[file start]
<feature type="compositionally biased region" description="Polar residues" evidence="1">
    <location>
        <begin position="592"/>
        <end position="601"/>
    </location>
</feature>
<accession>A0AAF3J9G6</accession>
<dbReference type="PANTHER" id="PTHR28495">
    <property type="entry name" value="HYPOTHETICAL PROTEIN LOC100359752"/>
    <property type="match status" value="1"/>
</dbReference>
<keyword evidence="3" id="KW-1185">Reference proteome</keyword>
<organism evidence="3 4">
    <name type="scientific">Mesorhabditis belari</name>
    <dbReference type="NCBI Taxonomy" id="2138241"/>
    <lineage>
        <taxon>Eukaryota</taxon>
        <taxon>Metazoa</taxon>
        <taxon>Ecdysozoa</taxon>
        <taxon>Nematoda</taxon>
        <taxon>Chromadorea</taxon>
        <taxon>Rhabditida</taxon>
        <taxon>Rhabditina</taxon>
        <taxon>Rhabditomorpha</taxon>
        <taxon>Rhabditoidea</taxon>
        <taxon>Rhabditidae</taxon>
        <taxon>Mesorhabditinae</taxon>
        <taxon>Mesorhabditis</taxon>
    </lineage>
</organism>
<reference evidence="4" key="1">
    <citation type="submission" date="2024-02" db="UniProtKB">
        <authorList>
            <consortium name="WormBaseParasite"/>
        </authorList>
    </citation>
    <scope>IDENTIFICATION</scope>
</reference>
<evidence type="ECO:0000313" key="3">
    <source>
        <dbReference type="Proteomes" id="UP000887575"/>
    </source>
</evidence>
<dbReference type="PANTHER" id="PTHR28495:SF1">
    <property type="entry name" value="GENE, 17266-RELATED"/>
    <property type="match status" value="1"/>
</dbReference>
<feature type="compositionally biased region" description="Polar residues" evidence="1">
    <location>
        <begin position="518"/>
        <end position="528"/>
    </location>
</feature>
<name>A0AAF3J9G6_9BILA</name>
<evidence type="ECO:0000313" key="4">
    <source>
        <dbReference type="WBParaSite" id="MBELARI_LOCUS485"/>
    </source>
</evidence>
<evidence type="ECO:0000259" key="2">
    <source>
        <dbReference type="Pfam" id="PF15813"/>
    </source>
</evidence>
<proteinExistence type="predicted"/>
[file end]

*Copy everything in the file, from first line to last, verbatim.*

<feature type="compositionally biased region" description="Polar residues" evidence="1">
    <location>
        <begin position="592"/>
        <end position="601"/>
    </location>
</feature>
<accession>A0AAF3J9G6</accession>
<dbReference type="PANTHER" id="PTHR28495">
    <property type="entry name" value="HYPOTHETICAL PROTEIN LOC100359752"/>
    <property type="match status" value="1"/>
</dbReference>
<keyword evidence="3" id="KW-1185">Reference proteome</keyword>
<organism evidence="3 4">
    <name type="scientific">Mesorhabditis belari</name>
    <dbReference type="NCBI Taxonomy" id="2138241"/>
    <lineage>
        <taxon>Eukaryota</taxon>
        <taxon>Metazoa</taxon>
        <taxon>Ecdysozoa</taxon>
        <taxon>Nematoda</taxon>
        <taxon>Chromadorea</taxon>
        <taxon>Rhabditida</taxon>
        <taxon>Rhabditina</taxon>
        <taxon>Rhabditomorpha</taxon>
        <taxon>Rhabditoidea</taxon>
        <taxon>Rhabditidae</taxon>
        <taxon>Mesorhabditinae</taxon>
        <taxon>Mesorhabditis</taxon>
    </lineage>
</organism>
<reference evidence="4" key="1">
    <citation type="submission" date="2024-02" db="UniProtKB">
        <authorList>
            <consortium name="WormBaseParasite"/>
        </authorList>
    </citation>
    <scope>IDENTIFICATION</scope>
</reference>
<evidence type="ECO:0000313" key="3">
    <source>
        <dbReference type="Proteomes" id="UP000887575"/>
    </source>
</evidence>
<dbReference type="PANTHER" id="PTHR28495:SF1">
    <property type="entry name" value="GENE, 17266-RELATED"/>
    <property type="match status" value="1"/>
</dbReference>
<feature type="compositionally biased region" description="Polar residues" evidence="1">
    <location>
        <begin position="518"/>
        <end position="528"/>
    </location>
</feature>
<name>A0AAF3J9G6_9BILA</name>
<evidence type="ECO:0000313" key="4">
    <source>
        <dbReference type="WBParaSite" id="MBELARI_LOCUS485"/>
    </source>
</evidence>
<evidence type="ECO:0000259" key="2">
    <source>
        <dbReference type="Pfam" id="PF15813"/>
    </source>
</evidence>
<proteinExistence type="predicted"/>